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The Merkava Program; How Israel Indigenously Developed Some of the World’s Most Capable Battle Tanks

March 31st - 2018

Following the Merkava’s initial successes in the Lebanon War Israel went on to develop more advanced variants of the battle tank. The most critical adjustment required of the Merkava I based on combat experience was the need for a 60mm mortar within the hull - one which could be fired remotely. In 1983 Israeli ground forces inducted the Merkava Mark II, a modernisation heavily based on the Mark I which incorporated several adjustments to enhance combat performance and improve on the original platform’s shortcomings. With the same weight and engine as the Mark I, the new platform was capable of storing more fuel to increase its range, fitted with anti rocket netting and had improved sensors and fire control systems. Many of its features were designed to reduce its vulnerability and improve its survivability in urban warfare environments. The Mark II saw combat in the Lebanon War and proved more effective than its predecessor.

With the winding down of operations in Lebanon Israel would continue to develop its battle tank, inducting the Merkava III into service in 1989 and continuing production until 2003. Following the end of the Lebanon War Israel was primarily involved in conflicts with poorly trained and negligibly armed Palestinian militias, meaning opportunities to test its new platform were few and far between. A single tank was lost in February 2002 near the Gaza strip when it was lured into a trap and destroyer with a heavy mine - to tally destroying it and and killing four soldiers inside. Two further Merkava tanks were further destroyer later that same year by Palestinian militants, though whether they were Mark II or Mark III platforms was unconfirmed. It was nevertheless clear that the tank could only be engaged with asymmetric or insurgent tactics, and the Palestinian militant forces could hardly pose a threat to the battle tank otherwise.

As the Merkava III was never exported, the platform would not see combat in a major war for seventeen years from its first induction. The new battle tank thus had a significant disadvantage over its predecessors in that it could not be combat tested, and its design therefore could not be refined based on battlefield experience. The battle tank was nevertheless highly formidable, fielding the Israeli made IMI 120 mm gun, a larger 890 kW engine and with a greater weight of 65 tones. Several new features such as laser designators, improved ammunition storage and a new turrets capable of moving independently of the main chassis were also installed.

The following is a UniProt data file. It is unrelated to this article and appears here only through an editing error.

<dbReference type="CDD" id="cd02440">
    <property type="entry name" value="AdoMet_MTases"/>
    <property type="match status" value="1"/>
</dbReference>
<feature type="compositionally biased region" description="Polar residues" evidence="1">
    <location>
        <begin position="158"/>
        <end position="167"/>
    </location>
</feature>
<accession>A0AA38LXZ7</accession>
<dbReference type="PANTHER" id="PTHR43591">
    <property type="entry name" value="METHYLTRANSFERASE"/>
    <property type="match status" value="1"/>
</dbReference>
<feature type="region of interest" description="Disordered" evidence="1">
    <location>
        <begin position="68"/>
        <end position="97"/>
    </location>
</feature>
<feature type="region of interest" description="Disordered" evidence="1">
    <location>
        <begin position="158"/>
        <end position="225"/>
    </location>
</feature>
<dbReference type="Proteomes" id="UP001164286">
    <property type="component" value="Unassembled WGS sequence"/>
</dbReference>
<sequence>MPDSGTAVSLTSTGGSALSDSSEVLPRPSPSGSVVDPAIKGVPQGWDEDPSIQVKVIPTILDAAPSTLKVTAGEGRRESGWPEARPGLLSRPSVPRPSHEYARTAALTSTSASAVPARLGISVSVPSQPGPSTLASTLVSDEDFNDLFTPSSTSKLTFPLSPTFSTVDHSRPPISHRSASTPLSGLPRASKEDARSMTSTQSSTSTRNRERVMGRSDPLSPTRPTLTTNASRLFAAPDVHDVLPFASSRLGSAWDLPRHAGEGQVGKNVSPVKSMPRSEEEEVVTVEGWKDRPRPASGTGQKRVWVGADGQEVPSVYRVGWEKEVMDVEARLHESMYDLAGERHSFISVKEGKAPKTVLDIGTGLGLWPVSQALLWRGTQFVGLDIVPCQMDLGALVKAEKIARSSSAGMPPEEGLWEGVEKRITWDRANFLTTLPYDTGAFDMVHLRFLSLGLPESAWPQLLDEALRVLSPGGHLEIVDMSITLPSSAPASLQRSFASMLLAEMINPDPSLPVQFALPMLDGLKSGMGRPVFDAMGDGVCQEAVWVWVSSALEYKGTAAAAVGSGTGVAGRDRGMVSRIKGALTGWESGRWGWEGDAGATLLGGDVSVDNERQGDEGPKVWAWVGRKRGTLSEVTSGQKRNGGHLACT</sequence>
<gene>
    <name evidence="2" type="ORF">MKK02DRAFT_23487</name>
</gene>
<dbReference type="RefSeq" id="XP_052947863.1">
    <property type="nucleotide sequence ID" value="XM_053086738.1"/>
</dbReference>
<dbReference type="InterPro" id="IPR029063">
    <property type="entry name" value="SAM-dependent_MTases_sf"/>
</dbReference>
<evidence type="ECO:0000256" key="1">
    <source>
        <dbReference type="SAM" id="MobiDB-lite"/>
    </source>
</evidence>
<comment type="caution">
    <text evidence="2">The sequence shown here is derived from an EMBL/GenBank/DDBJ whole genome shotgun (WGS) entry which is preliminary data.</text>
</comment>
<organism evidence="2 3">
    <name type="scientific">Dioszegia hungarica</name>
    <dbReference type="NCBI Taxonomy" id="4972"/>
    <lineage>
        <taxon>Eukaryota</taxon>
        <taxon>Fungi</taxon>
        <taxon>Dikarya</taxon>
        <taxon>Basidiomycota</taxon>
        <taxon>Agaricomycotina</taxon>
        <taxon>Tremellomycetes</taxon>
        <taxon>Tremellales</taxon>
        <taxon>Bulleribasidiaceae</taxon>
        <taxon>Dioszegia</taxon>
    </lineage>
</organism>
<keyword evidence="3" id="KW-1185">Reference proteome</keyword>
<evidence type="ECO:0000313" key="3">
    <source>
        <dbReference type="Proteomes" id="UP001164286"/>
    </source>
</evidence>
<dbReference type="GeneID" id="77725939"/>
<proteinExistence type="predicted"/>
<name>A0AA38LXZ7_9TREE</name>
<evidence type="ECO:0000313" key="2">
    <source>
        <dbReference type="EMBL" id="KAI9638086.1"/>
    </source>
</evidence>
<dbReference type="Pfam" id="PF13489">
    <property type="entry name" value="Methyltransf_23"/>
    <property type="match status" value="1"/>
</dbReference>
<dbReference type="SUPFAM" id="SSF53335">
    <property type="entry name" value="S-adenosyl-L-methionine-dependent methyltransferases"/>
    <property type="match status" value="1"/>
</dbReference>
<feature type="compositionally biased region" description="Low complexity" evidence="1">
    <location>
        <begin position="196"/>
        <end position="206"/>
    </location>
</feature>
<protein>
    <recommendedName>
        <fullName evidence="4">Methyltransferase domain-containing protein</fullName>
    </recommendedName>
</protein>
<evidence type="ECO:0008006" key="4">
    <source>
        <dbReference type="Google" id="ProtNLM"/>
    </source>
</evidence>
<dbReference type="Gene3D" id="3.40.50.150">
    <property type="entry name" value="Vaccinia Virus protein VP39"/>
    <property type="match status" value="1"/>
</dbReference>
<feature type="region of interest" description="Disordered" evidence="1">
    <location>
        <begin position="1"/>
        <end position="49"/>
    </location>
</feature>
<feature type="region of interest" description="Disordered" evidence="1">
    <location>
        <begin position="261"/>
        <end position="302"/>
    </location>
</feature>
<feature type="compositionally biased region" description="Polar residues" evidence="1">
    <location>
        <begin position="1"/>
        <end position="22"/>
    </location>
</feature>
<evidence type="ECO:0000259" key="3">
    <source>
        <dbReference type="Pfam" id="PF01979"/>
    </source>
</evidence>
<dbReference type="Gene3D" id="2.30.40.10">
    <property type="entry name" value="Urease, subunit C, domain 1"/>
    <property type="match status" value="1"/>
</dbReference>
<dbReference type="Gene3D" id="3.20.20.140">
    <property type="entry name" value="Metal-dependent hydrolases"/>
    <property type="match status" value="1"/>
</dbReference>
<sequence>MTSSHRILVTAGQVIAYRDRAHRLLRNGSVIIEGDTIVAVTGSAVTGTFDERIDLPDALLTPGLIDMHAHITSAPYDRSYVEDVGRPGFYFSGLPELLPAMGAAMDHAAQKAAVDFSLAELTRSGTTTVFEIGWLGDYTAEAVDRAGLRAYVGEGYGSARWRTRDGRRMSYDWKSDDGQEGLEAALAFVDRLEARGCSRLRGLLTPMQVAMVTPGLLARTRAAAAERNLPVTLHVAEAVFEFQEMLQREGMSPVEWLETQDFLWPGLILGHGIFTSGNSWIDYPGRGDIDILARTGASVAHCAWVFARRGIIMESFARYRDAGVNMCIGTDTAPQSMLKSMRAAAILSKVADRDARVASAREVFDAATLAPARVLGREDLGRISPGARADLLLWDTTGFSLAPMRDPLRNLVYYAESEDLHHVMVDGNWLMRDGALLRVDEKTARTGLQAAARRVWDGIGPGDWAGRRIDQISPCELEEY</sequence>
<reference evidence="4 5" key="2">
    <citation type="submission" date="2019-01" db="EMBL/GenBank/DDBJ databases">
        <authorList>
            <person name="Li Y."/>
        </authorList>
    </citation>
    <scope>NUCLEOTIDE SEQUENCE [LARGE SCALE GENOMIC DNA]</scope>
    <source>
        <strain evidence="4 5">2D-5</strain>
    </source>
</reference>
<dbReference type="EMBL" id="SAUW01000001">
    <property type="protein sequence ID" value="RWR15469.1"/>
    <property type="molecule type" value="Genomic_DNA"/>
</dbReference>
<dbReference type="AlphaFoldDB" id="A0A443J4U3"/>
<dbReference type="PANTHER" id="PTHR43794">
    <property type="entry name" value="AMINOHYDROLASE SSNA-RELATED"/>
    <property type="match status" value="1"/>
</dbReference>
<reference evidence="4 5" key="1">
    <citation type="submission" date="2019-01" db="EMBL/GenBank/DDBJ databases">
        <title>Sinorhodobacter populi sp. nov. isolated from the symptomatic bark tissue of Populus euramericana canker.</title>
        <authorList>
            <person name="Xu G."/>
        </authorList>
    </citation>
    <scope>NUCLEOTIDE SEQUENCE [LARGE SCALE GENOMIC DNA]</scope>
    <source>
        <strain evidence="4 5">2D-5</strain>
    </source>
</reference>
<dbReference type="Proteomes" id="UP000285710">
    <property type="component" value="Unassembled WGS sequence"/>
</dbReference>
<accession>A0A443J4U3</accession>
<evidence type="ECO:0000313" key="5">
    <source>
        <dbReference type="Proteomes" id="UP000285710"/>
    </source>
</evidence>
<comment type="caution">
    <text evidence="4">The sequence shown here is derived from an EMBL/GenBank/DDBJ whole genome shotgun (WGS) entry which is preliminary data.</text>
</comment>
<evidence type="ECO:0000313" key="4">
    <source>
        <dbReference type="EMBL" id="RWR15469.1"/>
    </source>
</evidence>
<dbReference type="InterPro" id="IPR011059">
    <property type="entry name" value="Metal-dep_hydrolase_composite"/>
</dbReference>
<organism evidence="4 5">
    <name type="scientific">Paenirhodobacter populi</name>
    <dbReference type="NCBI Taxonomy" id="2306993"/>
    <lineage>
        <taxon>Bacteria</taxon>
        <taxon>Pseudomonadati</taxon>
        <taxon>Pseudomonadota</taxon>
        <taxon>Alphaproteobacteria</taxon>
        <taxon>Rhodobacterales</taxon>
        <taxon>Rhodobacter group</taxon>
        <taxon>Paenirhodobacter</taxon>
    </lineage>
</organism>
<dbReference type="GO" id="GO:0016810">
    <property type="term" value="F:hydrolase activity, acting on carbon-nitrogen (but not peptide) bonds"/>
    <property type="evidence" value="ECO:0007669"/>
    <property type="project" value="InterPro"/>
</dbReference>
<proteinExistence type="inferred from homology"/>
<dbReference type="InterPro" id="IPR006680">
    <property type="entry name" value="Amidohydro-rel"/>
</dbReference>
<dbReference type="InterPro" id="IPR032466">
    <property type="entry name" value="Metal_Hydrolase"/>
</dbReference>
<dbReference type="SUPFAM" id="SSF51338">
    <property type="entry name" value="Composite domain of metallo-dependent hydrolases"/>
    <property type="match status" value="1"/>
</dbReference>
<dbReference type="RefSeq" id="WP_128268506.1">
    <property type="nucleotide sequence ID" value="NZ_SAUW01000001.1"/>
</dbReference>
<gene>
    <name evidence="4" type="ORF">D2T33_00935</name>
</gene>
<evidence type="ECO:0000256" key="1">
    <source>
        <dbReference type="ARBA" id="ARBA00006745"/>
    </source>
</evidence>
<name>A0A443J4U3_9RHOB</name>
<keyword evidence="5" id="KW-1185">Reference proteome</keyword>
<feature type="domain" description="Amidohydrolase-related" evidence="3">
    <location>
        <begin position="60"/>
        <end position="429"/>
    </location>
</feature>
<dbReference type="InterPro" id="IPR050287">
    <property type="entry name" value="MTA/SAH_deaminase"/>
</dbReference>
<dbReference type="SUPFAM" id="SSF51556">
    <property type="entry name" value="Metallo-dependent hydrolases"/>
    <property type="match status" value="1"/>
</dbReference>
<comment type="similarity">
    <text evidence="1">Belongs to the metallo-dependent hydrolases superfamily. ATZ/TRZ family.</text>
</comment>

In 2006 the Merkava III faced its first trial by fire, and participated in the operation which would become Israel’s first ever military defeat. Incursions into southern Lebanon and combat operations against the Hezbollah militia, what was by a significant margin the best trained and prepared adversary Israel had ever faced, saw Merkava III tanks take heavy losses. Hezbollah forces, using advanced Russian made AT-14 Kornet laser guided missiles as well as AT-5 Konkurs and AT-13 Metis-M missiles and the more basic shoulder fired RPG-29 took a heavy toll on Israeli tanks. The construction of Hezbollah’s invaluable fortified tunnel networks had been built supervised by North Korean technicians and many of its military leadership had studied in the country. With elite North Korean training in logistics, anti tank operations and use of tunnel networks for ambushes, Hezbollah was able to use their anti tank platforms to great effect to both counter the Merkava’s reactive armour and disable or destroy them with penetrating hits. 45% of Israeli armoured vehicles hit with anti tank missiles were penetrated.